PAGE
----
TechwareLabs Reviews the CardScan Executive: Contact Management System
- Category: afilliate reviews/news
- Published: Monday, 24 August 2009 23:43
"Smaller, quieter, greener. These are the new key words of the industry. Computer components are reducing their size and their footprint. The next wave of computer enthusiasts isn't looking for that full tower monster case with LED lighting. They want sleek and slim, lean and trim. Benchmark Reviews takes a look today at the SilverStone SUGO SST-SG06B mini-ITX case. When you read mini-ITX, I know what you're thinking. Another HTPC case, nice and small, but useless for any type of CPU or GPU intensive activity. And that's where SilverStone breaks the trend. The case comes stock with a 300W power supply and enough room for a 9" long video card. Could this be the answer to those of us yearning for a PC that meets our computing needs as well as our space and aesthetic needs? Follow along as we delve deeper to find out."
"Corsair Labs recently conducted testing to determine whether the use of high-performance DDR3 memory for Core i7 platforms also requires the use of more effective CPU cooling products.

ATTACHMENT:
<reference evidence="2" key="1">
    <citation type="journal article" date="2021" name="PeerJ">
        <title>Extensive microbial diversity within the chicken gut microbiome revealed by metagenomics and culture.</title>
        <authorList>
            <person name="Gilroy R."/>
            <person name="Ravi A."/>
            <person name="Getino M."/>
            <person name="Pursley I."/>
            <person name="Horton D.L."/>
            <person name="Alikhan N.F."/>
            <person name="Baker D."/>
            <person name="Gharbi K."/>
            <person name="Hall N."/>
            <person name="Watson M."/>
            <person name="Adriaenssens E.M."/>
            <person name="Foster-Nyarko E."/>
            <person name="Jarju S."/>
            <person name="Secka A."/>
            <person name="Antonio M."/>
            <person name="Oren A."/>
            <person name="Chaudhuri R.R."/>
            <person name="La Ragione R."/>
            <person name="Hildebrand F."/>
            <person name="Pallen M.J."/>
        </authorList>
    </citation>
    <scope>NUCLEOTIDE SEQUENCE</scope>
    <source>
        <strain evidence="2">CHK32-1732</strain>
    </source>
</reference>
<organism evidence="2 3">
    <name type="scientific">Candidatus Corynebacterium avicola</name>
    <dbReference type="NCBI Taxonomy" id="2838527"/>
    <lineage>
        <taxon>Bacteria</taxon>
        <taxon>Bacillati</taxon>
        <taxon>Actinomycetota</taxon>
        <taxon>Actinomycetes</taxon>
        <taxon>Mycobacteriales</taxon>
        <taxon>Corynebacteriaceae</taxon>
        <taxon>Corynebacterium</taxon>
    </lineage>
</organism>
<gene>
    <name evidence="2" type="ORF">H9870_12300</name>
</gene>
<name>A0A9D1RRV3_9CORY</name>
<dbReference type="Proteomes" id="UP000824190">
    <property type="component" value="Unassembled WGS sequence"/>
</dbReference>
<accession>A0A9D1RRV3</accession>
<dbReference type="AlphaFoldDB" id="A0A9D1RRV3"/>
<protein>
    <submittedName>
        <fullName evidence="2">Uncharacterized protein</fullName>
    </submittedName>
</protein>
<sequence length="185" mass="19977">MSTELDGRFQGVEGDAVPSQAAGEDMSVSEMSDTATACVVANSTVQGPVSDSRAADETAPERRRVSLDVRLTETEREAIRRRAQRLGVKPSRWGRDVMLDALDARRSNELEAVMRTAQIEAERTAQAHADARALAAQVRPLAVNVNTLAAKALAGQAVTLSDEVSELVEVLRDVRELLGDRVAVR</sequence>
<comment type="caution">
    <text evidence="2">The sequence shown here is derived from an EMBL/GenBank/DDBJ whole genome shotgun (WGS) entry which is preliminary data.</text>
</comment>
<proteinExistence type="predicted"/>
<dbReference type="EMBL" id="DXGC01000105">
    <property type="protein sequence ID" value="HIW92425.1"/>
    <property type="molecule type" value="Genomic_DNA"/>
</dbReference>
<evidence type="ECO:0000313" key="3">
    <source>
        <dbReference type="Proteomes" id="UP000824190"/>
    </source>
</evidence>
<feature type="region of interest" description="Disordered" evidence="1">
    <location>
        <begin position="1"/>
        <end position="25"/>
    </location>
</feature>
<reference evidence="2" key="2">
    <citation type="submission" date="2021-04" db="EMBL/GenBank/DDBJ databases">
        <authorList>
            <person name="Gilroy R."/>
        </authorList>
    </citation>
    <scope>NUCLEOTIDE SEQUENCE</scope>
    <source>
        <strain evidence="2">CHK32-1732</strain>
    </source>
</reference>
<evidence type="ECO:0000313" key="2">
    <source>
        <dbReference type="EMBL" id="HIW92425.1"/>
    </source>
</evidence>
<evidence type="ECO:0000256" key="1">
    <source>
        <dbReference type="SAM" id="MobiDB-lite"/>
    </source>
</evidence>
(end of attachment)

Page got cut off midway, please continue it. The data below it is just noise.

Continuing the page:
The results clearly show that using high-performance memory results in increased CPU temperatures, due to the higher CPU VTT voltages and Uncore clock speeds required by the IMC (Integrated Memory Controller) in the Core i7 processor. The average load temperature of a Core i7-920 processor cooled by the Intel HSF (heatsink and fan) was 11°C higher when utilizing 2000MHz C8 Dominator GT memory compared to 1333MHz DDR3 memory. The same PC cooled using the Corsair H50 CPU Cooler maintained average CPU core temperatures up to 24°C lower than the stock Intel HSF, and was able to stably cool an overclocked CPU while also maintaining a 2000MHz DDR3 memory frequency.
Standard CPU cooling solutions are inadequate for effectively cooling a Core i7-based PC using memory at frequencies above 1600MHz. Using high-performance memory running at 1866MHz or above (set by the XMP profile), the stock Intel Cooler was unable to stably cool the test PC, resulting in system crashes (BSODs) or processing errors."